[dns-operations] creeping poorness of judgement
paul at redbarn.org
Sat Mar 14 03:04:15 UTC 2020
oh my great goodness. in RFC 7208 we have this:
3.3. Multiple Strings in a Single DNS Record
As defined in [RFC1035], Sections 3.3 and 3.3.14, a single text DNS
record can be composed of more than one string. If a published
record contains multiple character-strings, then the record MUST be
treated as if those strings are concatenated together without adding
spaces. For example:
IN TXT "v=spf1 .... first" "second string..."
is equivalent to:
IN TXT "v=spf1 .... firstsecond string..."
TXT records containing multiple strings are useful in constructing
records that would exceed the 255-octet maximum length of a
character-string within a single TXT record.
note the lack of a space between the word "first" and the word "second".
> ;; ANSWER SECTION:
> _spf.tisf.net. 120 IN TXT "v=spf1" "ip4:188.8.131.52/24" "ip6:2001:4f8:3::/48" "ip4:184.108.40.206/24" "ip6:2001:559:8000::/48" "-all"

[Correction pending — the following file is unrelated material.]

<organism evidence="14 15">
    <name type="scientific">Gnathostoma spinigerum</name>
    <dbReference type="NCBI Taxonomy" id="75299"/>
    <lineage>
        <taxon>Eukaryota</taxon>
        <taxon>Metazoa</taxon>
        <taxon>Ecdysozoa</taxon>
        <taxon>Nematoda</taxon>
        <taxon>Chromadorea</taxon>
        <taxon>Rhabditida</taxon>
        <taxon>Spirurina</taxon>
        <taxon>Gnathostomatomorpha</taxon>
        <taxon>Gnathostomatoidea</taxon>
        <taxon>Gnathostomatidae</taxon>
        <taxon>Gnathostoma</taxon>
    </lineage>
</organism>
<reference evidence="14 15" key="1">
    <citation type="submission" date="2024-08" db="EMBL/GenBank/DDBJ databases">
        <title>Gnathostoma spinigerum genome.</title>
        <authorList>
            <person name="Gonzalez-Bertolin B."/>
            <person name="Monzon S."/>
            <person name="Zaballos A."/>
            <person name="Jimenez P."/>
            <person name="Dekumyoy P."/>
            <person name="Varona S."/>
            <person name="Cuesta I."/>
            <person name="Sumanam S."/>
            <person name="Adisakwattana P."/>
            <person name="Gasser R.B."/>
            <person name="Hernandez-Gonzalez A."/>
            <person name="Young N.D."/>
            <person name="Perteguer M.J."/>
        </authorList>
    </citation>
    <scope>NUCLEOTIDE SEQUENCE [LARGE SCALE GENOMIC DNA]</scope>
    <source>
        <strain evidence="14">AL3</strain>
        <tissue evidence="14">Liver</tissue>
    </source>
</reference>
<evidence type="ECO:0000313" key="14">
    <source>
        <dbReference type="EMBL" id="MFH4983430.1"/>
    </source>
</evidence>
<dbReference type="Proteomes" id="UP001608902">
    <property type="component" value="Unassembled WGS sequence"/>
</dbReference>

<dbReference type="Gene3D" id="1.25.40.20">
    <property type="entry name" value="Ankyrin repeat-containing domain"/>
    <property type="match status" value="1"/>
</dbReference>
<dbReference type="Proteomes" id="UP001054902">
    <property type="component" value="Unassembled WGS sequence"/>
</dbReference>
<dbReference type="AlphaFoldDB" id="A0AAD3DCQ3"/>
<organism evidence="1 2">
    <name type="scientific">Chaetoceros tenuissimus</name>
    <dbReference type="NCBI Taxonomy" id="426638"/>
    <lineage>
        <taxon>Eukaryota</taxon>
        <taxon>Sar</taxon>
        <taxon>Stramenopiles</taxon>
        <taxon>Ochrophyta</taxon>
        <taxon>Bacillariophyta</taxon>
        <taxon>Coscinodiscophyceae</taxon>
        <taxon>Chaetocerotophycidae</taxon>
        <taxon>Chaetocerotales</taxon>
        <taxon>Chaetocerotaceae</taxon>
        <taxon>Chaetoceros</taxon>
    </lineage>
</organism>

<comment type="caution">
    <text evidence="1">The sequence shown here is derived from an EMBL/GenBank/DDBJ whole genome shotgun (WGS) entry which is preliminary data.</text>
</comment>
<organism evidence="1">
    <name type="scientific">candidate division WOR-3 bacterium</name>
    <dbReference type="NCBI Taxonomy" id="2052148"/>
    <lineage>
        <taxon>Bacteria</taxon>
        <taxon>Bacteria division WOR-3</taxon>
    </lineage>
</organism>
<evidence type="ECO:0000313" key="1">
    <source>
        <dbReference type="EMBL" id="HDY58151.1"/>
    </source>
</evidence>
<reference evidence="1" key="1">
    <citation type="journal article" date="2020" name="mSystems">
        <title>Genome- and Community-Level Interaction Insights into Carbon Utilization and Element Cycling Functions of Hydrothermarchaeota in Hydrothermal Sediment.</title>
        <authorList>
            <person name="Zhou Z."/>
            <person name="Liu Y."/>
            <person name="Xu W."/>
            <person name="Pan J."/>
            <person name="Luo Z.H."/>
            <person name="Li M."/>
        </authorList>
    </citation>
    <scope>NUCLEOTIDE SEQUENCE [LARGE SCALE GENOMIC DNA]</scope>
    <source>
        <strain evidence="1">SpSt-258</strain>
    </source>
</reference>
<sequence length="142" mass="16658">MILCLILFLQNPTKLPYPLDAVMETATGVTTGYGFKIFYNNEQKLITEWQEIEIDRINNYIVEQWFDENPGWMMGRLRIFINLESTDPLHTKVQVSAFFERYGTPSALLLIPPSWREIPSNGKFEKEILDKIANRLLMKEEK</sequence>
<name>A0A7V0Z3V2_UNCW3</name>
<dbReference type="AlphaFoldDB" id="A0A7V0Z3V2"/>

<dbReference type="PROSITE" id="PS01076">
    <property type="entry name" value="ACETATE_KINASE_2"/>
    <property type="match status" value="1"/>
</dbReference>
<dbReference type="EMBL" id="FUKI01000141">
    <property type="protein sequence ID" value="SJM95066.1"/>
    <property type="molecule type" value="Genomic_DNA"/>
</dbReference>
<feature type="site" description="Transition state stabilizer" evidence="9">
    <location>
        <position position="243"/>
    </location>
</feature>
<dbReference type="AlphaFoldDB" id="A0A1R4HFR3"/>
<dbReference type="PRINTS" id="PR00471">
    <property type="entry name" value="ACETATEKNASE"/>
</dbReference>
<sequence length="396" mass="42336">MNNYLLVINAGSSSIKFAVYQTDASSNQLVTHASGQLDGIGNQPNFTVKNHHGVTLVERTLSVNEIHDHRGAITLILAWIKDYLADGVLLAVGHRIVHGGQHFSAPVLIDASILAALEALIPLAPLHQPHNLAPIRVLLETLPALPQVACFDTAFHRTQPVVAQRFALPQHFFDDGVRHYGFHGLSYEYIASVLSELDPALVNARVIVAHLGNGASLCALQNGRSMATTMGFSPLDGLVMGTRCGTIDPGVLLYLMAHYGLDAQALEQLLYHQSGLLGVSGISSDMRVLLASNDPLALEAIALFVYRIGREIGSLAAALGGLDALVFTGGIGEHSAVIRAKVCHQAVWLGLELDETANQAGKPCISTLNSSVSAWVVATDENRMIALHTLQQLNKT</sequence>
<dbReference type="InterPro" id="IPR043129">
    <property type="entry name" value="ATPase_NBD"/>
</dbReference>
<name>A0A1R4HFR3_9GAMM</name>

is going to get most of my mail bounced, or something. in the zone file
this looks pretty different:
> _spf TXT ( v=spf1
> ip4:220.127.116.11/24 ip6:2001:4f8:3::/48
> ip4:18.104.22.168/24 ip6:2001:559:8000::/48
> -all )
if anybody is within shouting distance of joe abley, tell him i probably
can't answer his hopcount.ca e-mail any more. yes, i know that some name
server implementations break strings at 255-character blocks. i fixed
that in BIND 4.9 back in 1992. a correct name server interprets a zone
file having ( and ) as shown.
"creeping poorness of judgement" means that in internet standards, as
with autonomous vehicles, it's nobody's fault when a crash happens.
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